(Reuters) – Troubled Australian surfwear firm Billabong International Ltd said on Tuesday it is still in talks with two takeover suitors and requested a trading halt in its shares ahead of a possible announcement this week.
Billabong has received offers from a consortium comprised of private equity firm Altamont Capital Partners and U.S. clothing group VF Corp and another group led by Billabong’s former U.S. boss Paul Naude and private equity firm Sycamore Partners.
The two competing groups had made indicative matching offers of A$1.10 a share, valuing the company at A$527 million ($549 million), but analysts expect the final bids — which were due in last week — to be around A$0.80-90. That would be slightly above Billabong’s close on Thursday of A$0.73.
The stock, which has lost around two-thirds of its value in the past year, sank to an all-time low of A$0.63 last month.
VF Corp, which owns brands including The North Face and Vans, only wants the Billabong namesake brand and plans to give Altamont the rest of the portfolio, which includes Von Zipper and Element.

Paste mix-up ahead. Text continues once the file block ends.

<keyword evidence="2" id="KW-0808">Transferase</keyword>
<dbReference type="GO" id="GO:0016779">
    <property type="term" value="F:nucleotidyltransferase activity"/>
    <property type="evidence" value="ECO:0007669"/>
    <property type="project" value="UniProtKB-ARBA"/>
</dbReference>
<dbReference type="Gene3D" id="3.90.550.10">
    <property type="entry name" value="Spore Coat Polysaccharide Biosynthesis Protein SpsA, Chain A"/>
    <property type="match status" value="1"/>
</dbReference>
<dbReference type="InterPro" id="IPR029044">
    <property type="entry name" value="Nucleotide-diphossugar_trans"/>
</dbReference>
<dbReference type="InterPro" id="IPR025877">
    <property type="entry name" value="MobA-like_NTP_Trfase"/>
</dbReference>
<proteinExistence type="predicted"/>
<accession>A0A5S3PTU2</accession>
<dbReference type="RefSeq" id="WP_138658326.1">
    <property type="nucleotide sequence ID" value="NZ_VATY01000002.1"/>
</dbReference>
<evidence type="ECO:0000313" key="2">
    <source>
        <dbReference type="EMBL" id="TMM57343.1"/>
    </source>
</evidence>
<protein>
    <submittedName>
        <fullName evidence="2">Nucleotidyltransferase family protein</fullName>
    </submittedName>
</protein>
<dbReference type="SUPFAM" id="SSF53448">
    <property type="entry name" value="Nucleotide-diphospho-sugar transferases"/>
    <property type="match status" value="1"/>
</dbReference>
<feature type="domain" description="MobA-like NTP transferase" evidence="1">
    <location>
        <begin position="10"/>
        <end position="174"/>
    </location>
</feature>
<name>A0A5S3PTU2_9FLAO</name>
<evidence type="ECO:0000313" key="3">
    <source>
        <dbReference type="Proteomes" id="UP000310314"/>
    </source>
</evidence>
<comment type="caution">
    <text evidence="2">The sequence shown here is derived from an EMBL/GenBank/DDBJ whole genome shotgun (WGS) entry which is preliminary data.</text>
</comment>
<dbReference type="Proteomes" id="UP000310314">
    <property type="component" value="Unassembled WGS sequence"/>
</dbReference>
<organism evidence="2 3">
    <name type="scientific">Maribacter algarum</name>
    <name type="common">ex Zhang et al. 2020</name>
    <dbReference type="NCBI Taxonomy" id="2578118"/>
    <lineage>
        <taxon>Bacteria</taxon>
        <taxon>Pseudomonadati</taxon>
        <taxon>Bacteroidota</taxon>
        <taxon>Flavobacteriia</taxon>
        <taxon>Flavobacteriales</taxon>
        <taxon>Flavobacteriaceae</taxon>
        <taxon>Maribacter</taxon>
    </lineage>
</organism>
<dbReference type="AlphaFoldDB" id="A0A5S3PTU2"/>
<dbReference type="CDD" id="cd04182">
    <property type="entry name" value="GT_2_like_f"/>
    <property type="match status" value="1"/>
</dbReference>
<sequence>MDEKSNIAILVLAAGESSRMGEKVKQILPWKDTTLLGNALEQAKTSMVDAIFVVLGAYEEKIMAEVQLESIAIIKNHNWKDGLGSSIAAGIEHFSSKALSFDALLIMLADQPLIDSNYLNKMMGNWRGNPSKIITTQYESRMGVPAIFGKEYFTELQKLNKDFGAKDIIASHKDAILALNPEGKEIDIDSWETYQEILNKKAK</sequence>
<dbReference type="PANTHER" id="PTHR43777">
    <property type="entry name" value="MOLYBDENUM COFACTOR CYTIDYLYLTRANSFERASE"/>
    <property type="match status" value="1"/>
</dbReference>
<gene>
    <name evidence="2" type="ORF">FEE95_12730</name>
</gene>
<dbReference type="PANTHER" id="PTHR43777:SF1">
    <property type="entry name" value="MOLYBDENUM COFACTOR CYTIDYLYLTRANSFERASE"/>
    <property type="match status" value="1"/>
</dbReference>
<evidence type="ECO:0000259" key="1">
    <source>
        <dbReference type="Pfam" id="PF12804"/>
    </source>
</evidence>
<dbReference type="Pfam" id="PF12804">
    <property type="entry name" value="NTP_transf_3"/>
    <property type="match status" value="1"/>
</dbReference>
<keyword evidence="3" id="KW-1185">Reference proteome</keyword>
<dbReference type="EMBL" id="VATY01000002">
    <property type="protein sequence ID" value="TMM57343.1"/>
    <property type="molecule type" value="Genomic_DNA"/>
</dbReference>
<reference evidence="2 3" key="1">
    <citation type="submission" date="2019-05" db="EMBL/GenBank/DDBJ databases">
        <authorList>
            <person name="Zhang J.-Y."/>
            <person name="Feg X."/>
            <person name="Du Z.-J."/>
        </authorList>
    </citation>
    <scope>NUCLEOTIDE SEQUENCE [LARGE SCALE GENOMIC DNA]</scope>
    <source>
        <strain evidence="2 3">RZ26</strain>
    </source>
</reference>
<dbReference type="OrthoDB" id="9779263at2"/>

Billabong said on Tuesday that “discussions in relation to these proposals remain incomplete.” It requested a trading halt until Thursday, or until it is ready to make an announcement if earlier.
Since the two groups made their initial offers, Billabong has posted a first-half net loss of A$536.6 million and lowered its full-year guidance, citing difficult trading conditions in Europe and a disappointing performance from its Nixon watch brand.
The VF Corp and Naude offers are the fourth and fifth takeover approaches for the Australian company since February 2012.
Billabong had a tumultuous 2012, alienating investors after rejecting a A$3.30 per share bid by TPG Capital that February as too low. Subsequent offers of A$1.45 from TPG and Bain Capital were withdrawn after due diligence.
Billabong, which sponsors current world surfing champion Joel Parkinson, has sold off key assets and replaced its chief executive in the past year as a result of profit downgrades. It raised A$225 million in a deeply discounted rights issue to cut its debt, which currently totals about A$286 million.
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